A lot has changed since I reviewed travel websites four years ago. The best ones reflect the new realities of travel, and offer to include luggage fees in fare calculations – which helps, since $15 or $25 applied each way can turn a good deal sour.
This time, I found TripAdvisor slightly better than Kayak and Bing Travel.
Four years ago, I recommended travel-focused search engines, particularly Kayak, as a one-stop shop for airline deals. These services check multiple sites at once and let you book directly through the airlines.
Online travel agencies such as Orbitz and Expedia did the booking for you – and tacked on several dollars in service fees.
Those fees are largely gone now. Yet after trying all the sites again, I am still sticking with the search engines.
Sometimes they still refer me to an online travel agency for the best deal, but at least they’ve checked around for me. And I can more easily use them to narrow my choices based on departure times, frequent-flier programs and other criteria.
TripAdvisor, Kayak and Bing Travel all work similarly. Start by typing where you are leaving from and where you are going. Then pick the departure and return dates and hit “search” or “find flights.”
You’ll get a list of flight options, which you can sort by price and other criteria, including nonstop flights. If you need to get there by noon, you can adjust an on-screen slider to eliminate afternoon and evening flights.
Kayak and TripAdvisor let you filter out airlines that aren’t part of specific frequent-flier alliances, so you can be sure you’ll earn miles. Kayak also lets you choose whether you want only flights with Wi-Fi wireless service.
No single search engine is complete. It all depends on the deals they make with the airlines and travel agencies. Kayak and Bing, for instance, can incorporate fares from Orbitz, but not Expedia, while TripAdvisor can pull fares from Expedia, but not Orbitz. None tested included Southwest Airlines.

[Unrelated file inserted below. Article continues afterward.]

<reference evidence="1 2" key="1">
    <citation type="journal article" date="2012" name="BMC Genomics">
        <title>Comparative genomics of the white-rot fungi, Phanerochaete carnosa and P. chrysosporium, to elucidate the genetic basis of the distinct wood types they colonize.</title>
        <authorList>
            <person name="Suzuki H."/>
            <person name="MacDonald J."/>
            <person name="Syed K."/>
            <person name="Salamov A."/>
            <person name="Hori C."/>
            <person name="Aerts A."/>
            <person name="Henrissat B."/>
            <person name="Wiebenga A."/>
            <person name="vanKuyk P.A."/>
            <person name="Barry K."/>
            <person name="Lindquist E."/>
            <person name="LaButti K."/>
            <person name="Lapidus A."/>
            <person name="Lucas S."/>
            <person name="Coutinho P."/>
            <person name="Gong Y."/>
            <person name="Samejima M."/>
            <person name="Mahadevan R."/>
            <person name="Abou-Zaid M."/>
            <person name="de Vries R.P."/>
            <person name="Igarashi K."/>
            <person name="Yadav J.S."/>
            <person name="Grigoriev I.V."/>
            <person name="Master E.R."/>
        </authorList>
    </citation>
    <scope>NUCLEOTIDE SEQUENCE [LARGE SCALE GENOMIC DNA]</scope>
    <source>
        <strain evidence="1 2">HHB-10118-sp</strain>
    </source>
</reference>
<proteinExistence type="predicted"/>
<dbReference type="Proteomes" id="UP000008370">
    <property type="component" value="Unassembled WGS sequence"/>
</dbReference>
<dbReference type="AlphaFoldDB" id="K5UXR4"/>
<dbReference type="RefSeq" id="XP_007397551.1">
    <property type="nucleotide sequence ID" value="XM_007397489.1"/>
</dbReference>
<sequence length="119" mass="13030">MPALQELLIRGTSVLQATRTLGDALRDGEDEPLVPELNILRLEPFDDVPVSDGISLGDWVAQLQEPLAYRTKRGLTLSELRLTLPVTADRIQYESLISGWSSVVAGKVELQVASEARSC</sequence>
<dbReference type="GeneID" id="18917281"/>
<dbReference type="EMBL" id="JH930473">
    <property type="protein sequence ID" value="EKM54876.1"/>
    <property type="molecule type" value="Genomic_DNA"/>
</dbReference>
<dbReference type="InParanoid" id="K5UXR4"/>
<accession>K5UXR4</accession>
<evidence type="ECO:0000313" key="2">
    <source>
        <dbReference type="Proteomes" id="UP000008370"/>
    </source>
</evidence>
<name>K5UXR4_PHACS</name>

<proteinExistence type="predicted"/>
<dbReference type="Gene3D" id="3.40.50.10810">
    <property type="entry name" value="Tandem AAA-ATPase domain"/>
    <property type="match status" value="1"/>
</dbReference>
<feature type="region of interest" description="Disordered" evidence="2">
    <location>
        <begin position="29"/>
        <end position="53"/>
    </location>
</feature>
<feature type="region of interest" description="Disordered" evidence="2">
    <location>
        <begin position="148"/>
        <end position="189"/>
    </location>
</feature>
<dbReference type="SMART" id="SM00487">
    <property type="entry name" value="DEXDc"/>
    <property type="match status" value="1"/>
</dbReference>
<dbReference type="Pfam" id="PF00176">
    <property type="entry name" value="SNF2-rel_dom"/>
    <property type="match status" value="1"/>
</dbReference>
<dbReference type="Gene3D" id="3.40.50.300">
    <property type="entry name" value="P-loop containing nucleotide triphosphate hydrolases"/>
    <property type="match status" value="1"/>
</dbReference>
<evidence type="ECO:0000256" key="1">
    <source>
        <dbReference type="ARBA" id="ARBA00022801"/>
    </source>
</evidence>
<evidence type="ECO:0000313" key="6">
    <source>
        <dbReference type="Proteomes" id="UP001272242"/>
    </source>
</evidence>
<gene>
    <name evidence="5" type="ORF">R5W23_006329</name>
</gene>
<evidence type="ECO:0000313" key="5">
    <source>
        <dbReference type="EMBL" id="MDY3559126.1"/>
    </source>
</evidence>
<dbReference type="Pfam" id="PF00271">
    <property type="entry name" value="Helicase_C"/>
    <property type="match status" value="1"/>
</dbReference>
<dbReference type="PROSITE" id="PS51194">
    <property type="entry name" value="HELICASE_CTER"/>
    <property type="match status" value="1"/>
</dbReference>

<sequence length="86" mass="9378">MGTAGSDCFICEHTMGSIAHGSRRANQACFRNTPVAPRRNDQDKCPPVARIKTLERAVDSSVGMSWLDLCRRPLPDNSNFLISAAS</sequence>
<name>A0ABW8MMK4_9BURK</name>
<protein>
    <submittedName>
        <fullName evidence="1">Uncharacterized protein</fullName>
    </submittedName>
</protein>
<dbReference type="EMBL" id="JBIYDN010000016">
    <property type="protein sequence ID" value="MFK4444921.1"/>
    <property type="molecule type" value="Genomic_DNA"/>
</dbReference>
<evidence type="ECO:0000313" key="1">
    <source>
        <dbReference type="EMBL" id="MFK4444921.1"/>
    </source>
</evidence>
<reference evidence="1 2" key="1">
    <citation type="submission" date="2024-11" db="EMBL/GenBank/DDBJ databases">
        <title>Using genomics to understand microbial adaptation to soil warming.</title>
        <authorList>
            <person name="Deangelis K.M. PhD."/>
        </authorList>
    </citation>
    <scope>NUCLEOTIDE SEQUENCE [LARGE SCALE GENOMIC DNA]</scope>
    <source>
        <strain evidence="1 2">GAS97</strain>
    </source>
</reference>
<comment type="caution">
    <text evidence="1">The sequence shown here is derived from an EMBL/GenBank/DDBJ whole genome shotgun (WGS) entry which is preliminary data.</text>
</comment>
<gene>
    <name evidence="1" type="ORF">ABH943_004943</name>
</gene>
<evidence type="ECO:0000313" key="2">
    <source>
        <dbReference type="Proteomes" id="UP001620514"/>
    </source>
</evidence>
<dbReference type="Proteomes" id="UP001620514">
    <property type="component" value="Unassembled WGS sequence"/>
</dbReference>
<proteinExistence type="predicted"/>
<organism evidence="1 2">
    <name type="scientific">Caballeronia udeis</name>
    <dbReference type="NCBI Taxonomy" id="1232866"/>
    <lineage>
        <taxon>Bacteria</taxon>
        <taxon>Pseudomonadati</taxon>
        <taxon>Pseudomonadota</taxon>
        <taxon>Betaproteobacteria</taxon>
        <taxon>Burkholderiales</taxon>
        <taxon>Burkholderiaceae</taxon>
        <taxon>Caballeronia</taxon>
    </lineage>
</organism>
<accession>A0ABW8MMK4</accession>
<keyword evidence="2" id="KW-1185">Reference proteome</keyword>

As a workaround, these search engines do offer easy ways to search those excluded sites in a separate window. Bing also includes Southwest flight schedules in its results, but not fares.
Bing, run by Microsoft, has Visual Search Galleries that help identify the best options based on whether you’re looking for a family vacation or a honeymoon destination, what time of year you want to travel and how long you are willing to sit on an airplane.
It also lets you search for multiple destinations at once, not just multiple airports in a region. If you’re being indecisive about whether to fly to Chicago, Miami or Boston this summer, plug in all three and let Bing pull up all the options.
Charts and graphs help compare fares by departure date and length of stay. They’re based on Bing’s “observation queries” – daily checks of millions of flight/date combinations.
Once you’ve settled on where and when to go, Bing can predict whether fares are likely to go up or down.
I tested it by performing the same dozen flight searches seven times over a week. Had I followed Bing’s recommendation to buy or wait, I would have spent a total of $210 more on four flights but saved a combined $400 on seven others (the price on the 12th was unchanged) – not bad.
That said, Bing didn’t always produce the lowest fares. That honor goes to TripAdvisor, based on test searches for a half-dozen different trips.
I also liked TripAdvisor’s tool for calculating baggage and other fees. Enter the number of bags you’re checking, whether you have elite frequent-flier status (which sometimes includes free bag checking) and whether you’d like to buy food, alcohol or headphones on the flight.
TripAdvisor estimates and adds the fees to your base fare for comparison.
Some travelers may prefer the comfort of travel agencies such as Orbitz, which sometimes offer rebates when fares go down and send text messages informing you of delays and gate changes. They also offer discounted flight and hotel packages.
Nonetheless, the travel search engines remain a good starting point. I’ve long been a fan of Kayak, but this test has opened my eyes to other options out there.
I like Bing’s tools for helping me decide where and when to go, as well as when to buy. But once I’ve made that decision, nothing beats saving money. TripAdvisor came through.